The armistice was barely a month old when Mustafa Kemal reached Constantinople, after month of fighting the Arabs. He found the enemy everywhere – British warships in the Bosporus, French troops in the capital, Italians guarding the railways. The Ottoman Empire had been smashed, all the leaders of the Young Turks were abroad in hiding, the Government was led by an old pro-British diplomat from the reign of Abdul Hamid called Tewfik Pasha.
Mustafa Kemal should have been in a unique position, for with Enver gone he had no rival as the only successful general in Turkey. He was also kn own to have consistently opposed joining the Germans in the war. Yet political power eluded him, largely because of his own lack of tact. He passionately advocated ‘Turkey for the Turks’ in political speeches, demanding generous peace terms. He publicly attached Tewfik’s government and the occupation forces; he tried to stem the timid acceptance of total defeat; he tried to form a new political party as the months rolled by – until Turkey was shocked by a blow which to them was even graver than defeat.
In February 1919, Venizelos, the Greek Prime Minister, made a formal claim to the Peace Conference in Paris for the possession of the city of Smyrna on the Aegean coast of Anatolia. It was the price which Britain and France had already agreed on as a reward for Greek entry into the war. So many Greeks lived on the Aegean coast that Venizelos’ demands seemed reasonably fair, but there was also a more cogent argument in favour of them. Lloyd George regarded Venizelos as ‘the greatest statesman Greece had thrown up since the days of Pericles’ and it seemed to him highly expedient for the Greeks to replace the Turks as protectors of the British route to India. To President Wilson, a Greek occupation of Smyrna would be preferable to Italian threats to make the Mediterranean an Italian lake. According to the American author Edward Hale Bierstadt, ‘at the suggestion of President Wilson Greece was authorised to occupy Smyrna in order to forestall any Italian move in that direction’.
Three months later, on 15 May, 20,000 Greek troops landed at Smyrna, backed by British, American and French warships, and, as Churchill put it, ‘set up their standards of invasion and conquest in Asia Minor’. Delirious crowds of Greeks – for centuries a subject race of the Ottoman Empire – welcomed their ‘liberators’ who immediately sought revenge by massacring as many Turks as they could find in the city and province.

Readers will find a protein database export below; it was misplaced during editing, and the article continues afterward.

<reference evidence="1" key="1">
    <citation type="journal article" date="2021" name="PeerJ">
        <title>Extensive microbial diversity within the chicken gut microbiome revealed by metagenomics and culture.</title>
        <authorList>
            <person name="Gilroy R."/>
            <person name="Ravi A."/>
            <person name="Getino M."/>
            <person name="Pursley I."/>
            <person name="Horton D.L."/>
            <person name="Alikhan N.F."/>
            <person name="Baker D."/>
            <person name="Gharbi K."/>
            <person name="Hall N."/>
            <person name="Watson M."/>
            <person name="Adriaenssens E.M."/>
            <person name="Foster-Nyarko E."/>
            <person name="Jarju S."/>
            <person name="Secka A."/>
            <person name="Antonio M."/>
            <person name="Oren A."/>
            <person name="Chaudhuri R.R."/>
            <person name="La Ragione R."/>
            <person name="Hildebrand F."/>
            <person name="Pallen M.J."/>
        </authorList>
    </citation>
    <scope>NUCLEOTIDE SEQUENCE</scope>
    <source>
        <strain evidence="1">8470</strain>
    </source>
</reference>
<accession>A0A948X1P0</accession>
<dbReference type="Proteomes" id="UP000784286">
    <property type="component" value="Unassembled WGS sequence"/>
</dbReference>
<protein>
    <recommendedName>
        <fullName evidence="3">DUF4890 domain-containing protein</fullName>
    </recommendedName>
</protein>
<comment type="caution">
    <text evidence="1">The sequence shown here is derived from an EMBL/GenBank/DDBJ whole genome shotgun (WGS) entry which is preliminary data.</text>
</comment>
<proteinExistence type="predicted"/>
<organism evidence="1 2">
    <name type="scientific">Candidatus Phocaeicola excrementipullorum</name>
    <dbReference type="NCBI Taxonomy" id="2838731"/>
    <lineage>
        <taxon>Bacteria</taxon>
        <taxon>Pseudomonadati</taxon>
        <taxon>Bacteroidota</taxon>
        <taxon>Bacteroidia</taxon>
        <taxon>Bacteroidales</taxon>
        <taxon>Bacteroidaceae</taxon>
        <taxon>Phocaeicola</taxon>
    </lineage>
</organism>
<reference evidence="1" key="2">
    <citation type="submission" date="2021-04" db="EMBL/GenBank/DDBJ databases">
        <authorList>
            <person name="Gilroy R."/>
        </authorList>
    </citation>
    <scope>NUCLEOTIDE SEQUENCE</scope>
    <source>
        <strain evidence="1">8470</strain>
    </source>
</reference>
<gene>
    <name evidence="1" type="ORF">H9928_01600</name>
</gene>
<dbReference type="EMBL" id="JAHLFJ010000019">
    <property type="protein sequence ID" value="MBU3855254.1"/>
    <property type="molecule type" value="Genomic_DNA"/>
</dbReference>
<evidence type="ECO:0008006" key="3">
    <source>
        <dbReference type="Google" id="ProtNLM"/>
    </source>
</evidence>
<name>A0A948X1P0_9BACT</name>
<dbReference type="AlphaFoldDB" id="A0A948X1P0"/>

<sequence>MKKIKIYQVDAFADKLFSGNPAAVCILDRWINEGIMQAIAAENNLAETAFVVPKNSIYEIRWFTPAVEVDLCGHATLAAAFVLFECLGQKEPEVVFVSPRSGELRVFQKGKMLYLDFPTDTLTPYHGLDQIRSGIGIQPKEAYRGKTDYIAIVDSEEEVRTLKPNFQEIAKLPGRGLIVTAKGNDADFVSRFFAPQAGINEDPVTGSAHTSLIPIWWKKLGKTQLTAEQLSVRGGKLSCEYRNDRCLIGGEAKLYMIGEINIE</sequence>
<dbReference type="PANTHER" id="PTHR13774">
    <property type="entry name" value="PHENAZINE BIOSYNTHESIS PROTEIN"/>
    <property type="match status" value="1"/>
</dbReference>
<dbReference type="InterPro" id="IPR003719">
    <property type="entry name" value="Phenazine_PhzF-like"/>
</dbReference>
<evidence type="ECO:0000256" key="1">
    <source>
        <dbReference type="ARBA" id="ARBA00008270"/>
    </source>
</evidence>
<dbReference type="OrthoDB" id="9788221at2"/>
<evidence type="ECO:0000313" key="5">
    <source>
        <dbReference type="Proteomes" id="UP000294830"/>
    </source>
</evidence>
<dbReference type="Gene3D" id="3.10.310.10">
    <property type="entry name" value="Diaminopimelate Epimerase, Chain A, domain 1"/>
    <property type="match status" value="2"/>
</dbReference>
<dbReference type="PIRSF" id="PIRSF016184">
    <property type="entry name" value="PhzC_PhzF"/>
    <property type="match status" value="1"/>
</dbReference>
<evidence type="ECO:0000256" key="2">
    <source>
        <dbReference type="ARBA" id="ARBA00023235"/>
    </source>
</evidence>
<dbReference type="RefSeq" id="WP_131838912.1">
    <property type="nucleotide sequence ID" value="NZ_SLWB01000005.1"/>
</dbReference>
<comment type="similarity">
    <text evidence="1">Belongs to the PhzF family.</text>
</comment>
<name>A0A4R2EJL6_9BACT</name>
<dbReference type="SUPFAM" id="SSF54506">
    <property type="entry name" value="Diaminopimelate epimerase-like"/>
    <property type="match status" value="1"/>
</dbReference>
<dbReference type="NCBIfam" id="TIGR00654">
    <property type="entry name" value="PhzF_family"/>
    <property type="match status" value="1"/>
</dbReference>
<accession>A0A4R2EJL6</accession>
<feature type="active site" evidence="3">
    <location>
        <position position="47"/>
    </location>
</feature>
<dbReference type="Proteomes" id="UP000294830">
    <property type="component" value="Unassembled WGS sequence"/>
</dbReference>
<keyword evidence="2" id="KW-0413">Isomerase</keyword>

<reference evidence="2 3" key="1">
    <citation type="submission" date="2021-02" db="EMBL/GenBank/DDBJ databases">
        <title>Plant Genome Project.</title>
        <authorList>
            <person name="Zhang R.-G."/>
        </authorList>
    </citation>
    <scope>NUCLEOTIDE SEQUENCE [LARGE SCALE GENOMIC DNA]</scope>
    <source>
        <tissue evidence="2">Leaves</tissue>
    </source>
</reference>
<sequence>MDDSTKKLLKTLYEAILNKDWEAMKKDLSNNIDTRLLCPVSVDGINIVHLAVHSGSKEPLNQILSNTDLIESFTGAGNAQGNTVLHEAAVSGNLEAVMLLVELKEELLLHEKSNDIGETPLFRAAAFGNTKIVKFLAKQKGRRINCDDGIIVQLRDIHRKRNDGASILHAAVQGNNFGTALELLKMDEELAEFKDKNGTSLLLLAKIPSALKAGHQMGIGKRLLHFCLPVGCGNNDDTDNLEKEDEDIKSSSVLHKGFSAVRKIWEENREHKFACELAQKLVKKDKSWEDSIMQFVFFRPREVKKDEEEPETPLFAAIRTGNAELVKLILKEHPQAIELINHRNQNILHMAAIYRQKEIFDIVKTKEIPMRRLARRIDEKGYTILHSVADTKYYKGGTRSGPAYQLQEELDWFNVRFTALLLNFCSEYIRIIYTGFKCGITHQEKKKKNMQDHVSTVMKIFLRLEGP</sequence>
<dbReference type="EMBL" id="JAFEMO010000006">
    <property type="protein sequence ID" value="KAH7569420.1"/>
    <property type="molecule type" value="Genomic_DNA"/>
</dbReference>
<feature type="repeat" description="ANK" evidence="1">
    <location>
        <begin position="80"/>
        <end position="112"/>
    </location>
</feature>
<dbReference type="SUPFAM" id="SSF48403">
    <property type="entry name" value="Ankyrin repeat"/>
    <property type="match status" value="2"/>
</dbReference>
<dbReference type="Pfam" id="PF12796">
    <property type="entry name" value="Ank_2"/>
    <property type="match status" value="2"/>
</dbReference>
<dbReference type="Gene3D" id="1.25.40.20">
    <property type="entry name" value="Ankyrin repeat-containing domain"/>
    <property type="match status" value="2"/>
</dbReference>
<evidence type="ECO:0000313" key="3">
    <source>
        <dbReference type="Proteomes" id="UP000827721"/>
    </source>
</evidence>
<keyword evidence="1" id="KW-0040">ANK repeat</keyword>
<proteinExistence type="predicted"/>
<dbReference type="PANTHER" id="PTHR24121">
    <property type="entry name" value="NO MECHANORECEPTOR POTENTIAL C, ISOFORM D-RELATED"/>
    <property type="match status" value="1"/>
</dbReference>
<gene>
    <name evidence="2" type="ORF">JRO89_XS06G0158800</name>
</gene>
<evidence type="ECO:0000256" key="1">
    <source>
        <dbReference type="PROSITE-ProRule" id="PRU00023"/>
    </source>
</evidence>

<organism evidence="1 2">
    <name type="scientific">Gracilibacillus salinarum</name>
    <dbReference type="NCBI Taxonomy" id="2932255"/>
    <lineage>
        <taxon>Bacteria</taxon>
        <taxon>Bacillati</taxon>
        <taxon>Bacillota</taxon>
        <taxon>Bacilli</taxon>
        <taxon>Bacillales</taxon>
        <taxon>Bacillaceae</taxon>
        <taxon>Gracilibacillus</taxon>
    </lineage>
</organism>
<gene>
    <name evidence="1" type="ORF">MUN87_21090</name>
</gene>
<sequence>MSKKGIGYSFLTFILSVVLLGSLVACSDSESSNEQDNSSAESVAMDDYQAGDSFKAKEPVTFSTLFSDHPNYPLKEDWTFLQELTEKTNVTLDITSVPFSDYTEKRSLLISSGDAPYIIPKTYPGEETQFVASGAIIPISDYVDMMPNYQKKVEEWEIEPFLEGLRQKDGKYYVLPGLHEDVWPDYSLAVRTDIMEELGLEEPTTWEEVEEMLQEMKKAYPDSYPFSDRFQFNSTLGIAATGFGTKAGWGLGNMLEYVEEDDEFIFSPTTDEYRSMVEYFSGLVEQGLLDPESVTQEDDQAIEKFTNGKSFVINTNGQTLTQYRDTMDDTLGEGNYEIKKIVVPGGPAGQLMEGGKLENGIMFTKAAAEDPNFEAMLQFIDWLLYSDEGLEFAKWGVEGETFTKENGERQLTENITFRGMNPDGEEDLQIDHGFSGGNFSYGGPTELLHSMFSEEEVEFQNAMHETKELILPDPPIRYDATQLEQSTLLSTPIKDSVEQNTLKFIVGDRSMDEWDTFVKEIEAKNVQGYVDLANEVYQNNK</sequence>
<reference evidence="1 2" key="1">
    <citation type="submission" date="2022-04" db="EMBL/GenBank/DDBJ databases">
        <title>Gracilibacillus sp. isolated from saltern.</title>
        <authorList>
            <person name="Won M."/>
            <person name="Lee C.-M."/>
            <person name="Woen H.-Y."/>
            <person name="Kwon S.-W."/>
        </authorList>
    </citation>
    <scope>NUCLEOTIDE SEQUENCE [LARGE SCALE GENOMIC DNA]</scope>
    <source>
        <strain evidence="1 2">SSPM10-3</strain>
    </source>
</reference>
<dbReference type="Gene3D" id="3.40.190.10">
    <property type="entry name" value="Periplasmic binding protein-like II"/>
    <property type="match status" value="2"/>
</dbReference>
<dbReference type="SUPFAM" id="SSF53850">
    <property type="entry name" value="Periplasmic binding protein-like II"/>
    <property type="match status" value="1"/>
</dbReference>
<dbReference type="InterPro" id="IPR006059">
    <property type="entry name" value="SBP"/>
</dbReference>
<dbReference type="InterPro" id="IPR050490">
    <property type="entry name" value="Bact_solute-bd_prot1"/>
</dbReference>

At first the Turks could not believe the Greeks were in Smyrna. It was one thing to suffer the occupation even of Constantinople by alien troops of the victorious Western powers, but for a former subject people to be presented with one of the greatest cities in Anatolia was an altogether different kind of humiliation. A crowd of 50,000 gathered in protest before the mosque of Sultan Ahmed in Constantinople. Under the machine guns of Allied troops, they carried black flags while black curtains shrouded the national flag of Turkey. Mustafa Kemal was there and (as he later wrote) was obsessed with only one thought – somehow to reach Anatolia and organise resistance to the Greeks, and the docile Turkish government which had given Smyrna away.
To Mustafa Kemal, distrusted by both Turks and British, it must have seemed an impossible dream. He was already known to the Allied occupation authorities as an intractable hotthead with dangerous left-wing sympathies. And, though respected for his military prowess, he was at this time hardly a figure to inspire confidence. Furious and impotent, he had let himself run to seed. Down-at-heel, short of money, he was living at the modest Pera Palace Hotel overlooking the Golden Horn. His face was lined and grey from a recurrence of his disease.
Yet, unknown to Mustafa Kemal, the British, even before the Greeks stepped ashore at Smyrna, had suggested that the Sultan should send a high-ranking officer to deal with increasing violence in the area. The request was not exactly a threat, but it masked an alternative distasteful to the Sultan. If the Turks could not keep their Anatolian house in order, the Allies would have to send in troops.
Mustafa Kemal was the last man anyone would have imagined would be nominated to handle the gathering storm in Anatolia. And yet that is exactly what happened, for he was the last man – the only man – available. At their wits’ end, the Sultan and Damad Ferid, the Grand Vizier, turned to him. The British were horrified; they already had evidence that he was concerned with plots to prepare centres of resistance, and his name was on a list for possible deportation to Malta. The Grand Vizier, however, finally persuaded the British that the troubles in Anatolia were due to rebel factions loyal to the memory of Enver and anxious to restore the Committee of Union and Progress….
Mustafa escaped from Constantinople by barely and hour, thanks to the blundering jealousies of the Allies. Urgent orders were certainly sent to intercept him, but the British, French and Italians all played varying parts in the control of passenger vessels, and each distrusted the others. While they were bickering, Mustafa Kemal slipped through the net.
He landed at Samsun on the Black Sea coast on 19 May 1919 – four days after the Greeks had occupied Smyrna. His orders were to disband the Turkish forces in the area. Instead he immediately started to organise a resistance movement and raise an army.
The Anatolian Greeks and Armenians would pay an especially dear price for these external interventions.